When I reversed course and headed uphill other sounds beckoned from sources unseen. These, I later discovered, were triggered by an electro-mechanical rocking chair built by Walter Kitundu. It sits on a circular platform on the great lawn adjacent to a giant bunya pine, where several years back, as part of Montalvo’s Nature and Creative Capital program, Ali Naschke-Messing, embedded reflective slivers of plexiglas into the elephantine folds of the tree’s bark. That the rocker failed to produce audible sounds while I sat in it hardly mattered. Focusing on the tree and its glass slivers, I was reminded of a church I once visited in Chamula, Mexico. It contained mirrored altars whose purpose, I was told, was to reflect back onto visitors whatever bad thoughts they might be harboring. By purging oneself of such thoughts, so the lore went, you could avoid being contaminated by your own reflections. Rocking in the sun and the silence before that tree (and all that lay before me) produced a similar cleansing effect.
The Soundings selections behave differently. Where the site-specific works alter your perception of the environment by deepening your physical engagement with it, these compositions use the setting to pull you deeper into the music. To be honest, I’d have loved hearing these recordings anywhere. But in these woods there’s a synesthetic exchange that takes place between listener and recording, and it confers psycho-acoustic characteristics on the music you might not otherwise catch. Every selection is worthy of extended contemplation.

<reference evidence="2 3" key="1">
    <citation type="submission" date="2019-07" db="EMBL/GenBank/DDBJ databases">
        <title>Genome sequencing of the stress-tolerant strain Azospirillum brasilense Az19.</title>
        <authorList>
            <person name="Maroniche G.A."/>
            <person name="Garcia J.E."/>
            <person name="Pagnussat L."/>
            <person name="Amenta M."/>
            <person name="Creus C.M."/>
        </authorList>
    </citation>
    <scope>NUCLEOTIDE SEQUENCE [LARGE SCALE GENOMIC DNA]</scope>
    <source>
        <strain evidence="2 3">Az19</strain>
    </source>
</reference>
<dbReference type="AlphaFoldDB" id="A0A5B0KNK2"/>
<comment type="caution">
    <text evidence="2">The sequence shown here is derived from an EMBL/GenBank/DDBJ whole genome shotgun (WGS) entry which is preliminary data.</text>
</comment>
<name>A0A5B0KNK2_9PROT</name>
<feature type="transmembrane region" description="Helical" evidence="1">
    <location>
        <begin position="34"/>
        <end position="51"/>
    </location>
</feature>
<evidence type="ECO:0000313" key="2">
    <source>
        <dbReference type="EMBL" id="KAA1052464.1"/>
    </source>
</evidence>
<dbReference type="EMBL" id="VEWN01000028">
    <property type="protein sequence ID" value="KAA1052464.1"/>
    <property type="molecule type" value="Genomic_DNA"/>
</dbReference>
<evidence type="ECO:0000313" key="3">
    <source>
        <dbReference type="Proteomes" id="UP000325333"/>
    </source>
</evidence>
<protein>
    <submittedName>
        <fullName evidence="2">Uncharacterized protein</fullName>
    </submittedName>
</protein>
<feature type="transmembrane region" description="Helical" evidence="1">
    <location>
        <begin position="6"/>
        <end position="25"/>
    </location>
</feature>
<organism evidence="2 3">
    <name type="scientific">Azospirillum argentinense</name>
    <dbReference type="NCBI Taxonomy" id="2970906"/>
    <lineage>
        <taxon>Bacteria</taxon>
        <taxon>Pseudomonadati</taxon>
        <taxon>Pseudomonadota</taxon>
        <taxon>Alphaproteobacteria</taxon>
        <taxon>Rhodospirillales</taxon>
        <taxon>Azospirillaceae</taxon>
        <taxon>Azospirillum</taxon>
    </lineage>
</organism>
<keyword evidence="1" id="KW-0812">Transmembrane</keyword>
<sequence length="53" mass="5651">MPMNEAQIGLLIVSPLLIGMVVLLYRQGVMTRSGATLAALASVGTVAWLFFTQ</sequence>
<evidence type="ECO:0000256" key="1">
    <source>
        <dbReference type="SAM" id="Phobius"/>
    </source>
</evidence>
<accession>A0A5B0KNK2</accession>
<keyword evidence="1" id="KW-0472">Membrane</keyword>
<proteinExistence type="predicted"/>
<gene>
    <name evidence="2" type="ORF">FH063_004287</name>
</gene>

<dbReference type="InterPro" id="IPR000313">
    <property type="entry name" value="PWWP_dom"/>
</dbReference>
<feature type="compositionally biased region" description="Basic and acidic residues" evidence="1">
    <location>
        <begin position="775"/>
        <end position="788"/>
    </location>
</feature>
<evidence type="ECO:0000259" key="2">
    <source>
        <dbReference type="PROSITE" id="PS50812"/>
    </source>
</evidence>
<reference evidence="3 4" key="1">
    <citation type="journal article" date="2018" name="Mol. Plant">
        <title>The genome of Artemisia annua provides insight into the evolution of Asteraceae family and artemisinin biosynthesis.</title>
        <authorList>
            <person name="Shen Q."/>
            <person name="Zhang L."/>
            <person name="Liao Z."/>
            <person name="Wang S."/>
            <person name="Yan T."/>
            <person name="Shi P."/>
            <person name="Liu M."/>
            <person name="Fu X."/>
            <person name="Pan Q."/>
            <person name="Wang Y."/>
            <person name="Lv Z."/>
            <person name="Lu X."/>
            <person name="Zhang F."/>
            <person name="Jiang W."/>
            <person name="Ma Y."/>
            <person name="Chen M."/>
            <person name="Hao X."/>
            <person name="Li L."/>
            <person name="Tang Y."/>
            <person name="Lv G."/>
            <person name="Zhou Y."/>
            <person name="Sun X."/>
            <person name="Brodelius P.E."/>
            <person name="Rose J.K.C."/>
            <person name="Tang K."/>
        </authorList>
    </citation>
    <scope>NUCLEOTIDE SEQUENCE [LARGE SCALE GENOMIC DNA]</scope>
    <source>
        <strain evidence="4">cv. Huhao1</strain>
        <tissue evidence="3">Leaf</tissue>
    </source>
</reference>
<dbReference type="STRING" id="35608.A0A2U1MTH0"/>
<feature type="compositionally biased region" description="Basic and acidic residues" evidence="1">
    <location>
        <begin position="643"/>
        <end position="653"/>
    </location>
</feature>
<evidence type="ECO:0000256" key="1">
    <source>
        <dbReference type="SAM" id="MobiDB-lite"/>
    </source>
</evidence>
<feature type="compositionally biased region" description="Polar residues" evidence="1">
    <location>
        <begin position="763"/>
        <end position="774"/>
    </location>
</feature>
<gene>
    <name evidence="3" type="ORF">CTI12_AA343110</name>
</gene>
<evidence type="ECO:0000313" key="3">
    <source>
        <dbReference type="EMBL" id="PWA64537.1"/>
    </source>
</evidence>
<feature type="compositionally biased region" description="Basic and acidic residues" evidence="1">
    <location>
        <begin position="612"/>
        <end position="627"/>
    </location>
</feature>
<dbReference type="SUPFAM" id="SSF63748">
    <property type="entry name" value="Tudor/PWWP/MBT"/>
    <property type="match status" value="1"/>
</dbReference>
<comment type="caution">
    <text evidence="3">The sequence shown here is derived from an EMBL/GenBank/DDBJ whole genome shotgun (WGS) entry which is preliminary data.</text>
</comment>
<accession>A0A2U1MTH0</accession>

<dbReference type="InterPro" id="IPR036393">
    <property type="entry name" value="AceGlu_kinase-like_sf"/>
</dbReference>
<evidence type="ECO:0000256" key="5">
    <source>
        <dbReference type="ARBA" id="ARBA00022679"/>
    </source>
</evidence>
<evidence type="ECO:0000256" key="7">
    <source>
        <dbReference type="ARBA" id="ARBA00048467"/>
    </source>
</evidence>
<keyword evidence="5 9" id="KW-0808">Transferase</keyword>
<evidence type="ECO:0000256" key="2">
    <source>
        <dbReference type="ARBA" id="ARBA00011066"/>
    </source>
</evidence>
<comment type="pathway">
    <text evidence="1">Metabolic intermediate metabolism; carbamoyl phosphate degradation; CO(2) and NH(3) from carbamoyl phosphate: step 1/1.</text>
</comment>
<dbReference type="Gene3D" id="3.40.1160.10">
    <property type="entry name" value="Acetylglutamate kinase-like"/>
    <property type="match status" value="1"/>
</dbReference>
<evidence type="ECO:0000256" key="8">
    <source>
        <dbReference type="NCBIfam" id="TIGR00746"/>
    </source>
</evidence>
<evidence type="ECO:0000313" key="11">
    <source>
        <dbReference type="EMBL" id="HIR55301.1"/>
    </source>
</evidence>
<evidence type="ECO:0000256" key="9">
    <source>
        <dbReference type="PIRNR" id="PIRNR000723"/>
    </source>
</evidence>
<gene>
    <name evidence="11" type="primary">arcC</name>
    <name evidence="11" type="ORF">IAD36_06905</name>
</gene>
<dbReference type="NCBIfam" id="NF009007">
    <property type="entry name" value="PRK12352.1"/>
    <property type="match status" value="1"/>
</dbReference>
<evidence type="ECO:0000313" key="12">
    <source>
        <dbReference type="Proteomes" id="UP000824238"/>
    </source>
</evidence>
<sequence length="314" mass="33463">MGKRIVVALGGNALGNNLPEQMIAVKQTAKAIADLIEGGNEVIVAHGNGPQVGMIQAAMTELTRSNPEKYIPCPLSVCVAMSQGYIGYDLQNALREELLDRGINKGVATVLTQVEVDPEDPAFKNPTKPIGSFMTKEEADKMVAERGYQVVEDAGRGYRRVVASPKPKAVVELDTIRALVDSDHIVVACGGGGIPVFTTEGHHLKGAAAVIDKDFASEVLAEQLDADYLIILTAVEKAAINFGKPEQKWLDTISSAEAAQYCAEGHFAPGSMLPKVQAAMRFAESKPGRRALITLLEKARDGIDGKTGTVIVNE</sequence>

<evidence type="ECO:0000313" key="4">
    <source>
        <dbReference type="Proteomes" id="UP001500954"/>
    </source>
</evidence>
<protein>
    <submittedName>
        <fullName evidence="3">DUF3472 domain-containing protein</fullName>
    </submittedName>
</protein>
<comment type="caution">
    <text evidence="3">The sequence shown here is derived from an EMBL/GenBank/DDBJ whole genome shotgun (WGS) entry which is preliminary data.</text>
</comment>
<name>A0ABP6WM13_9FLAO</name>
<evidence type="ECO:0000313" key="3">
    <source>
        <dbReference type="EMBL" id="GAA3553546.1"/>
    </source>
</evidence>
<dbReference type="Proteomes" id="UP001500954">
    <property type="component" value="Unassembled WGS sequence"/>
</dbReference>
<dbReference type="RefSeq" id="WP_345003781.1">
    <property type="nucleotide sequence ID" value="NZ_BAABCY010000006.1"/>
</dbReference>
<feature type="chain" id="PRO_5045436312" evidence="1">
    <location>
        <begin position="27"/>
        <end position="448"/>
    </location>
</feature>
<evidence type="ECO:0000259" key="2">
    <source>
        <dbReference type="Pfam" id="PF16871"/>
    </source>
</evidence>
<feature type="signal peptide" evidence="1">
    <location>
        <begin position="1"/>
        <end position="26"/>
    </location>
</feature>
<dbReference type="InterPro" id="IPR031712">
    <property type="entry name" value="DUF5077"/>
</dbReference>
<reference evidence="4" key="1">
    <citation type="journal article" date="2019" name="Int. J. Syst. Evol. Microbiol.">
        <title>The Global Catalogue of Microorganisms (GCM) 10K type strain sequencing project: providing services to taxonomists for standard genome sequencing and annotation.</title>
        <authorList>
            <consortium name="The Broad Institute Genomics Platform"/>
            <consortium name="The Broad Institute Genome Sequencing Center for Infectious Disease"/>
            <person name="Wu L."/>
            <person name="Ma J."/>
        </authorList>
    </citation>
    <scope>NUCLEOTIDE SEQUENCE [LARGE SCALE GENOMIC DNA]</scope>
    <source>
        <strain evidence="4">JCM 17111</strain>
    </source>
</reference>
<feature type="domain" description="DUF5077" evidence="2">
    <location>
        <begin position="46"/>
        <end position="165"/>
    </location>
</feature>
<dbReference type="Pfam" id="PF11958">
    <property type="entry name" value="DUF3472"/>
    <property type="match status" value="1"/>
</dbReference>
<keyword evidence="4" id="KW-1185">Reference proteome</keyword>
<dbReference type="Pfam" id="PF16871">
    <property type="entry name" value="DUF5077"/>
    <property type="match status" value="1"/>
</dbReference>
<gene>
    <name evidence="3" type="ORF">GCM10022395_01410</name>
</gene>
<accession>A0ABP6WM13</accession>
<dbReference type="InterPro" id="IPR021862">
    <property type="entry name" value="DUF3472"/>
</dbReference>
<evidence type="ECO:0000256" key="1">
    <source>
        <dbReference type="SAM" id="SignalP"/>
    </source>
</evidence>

Highlights? After listening to only one track, Mother of Time, I can say without reservation that Jen Shyu is the most arresting vocalist I’ve heard in recent memory. Her poetry-based incantations, in English and Korean, made me think of Abbey Lincoln and what she might have sounded like had she drawn on Asian sources rather than African. Her searing exhortations and empathetic funk/free-jazz accompaniment cast a spell that seemed in harmony with the setting: the aforementioned Love Temple. Its centerpiece, a fountain ringed by imps, was the only part of Montalvo to be damaged by the 1989 Loma Prieta earthquake, so it seemed fitting that Conwell chose it as the site for Mike Gamble’s composition, Seismic Retrofit, named for the big quake that is predicted to someday hit the Pacific Northwest. For this, the Portland-based artist used a classical guitar, fretting it to produce chords and melody, drumming the body with his fingers to make percussive sounds, both of which recall the rainforest visions conjured in the mid-to late-1970s by the Brazilian virtuoso Egberto Gismonti. I also enjoyed my time in and around the Belvedere listening to Nina Young’s Temenos, a tense, haunting piece for violin and electronics. The wildest, wackiest composition in the show, Artic Light, comes from Motoko Honda, a pianist. The recording is an improvised, unedited, live performance that begins in a Satie/Debussy mode before shifting to thunderous chords that fade just as quickly back to quietude: a seven-minute emotional rollercoaster.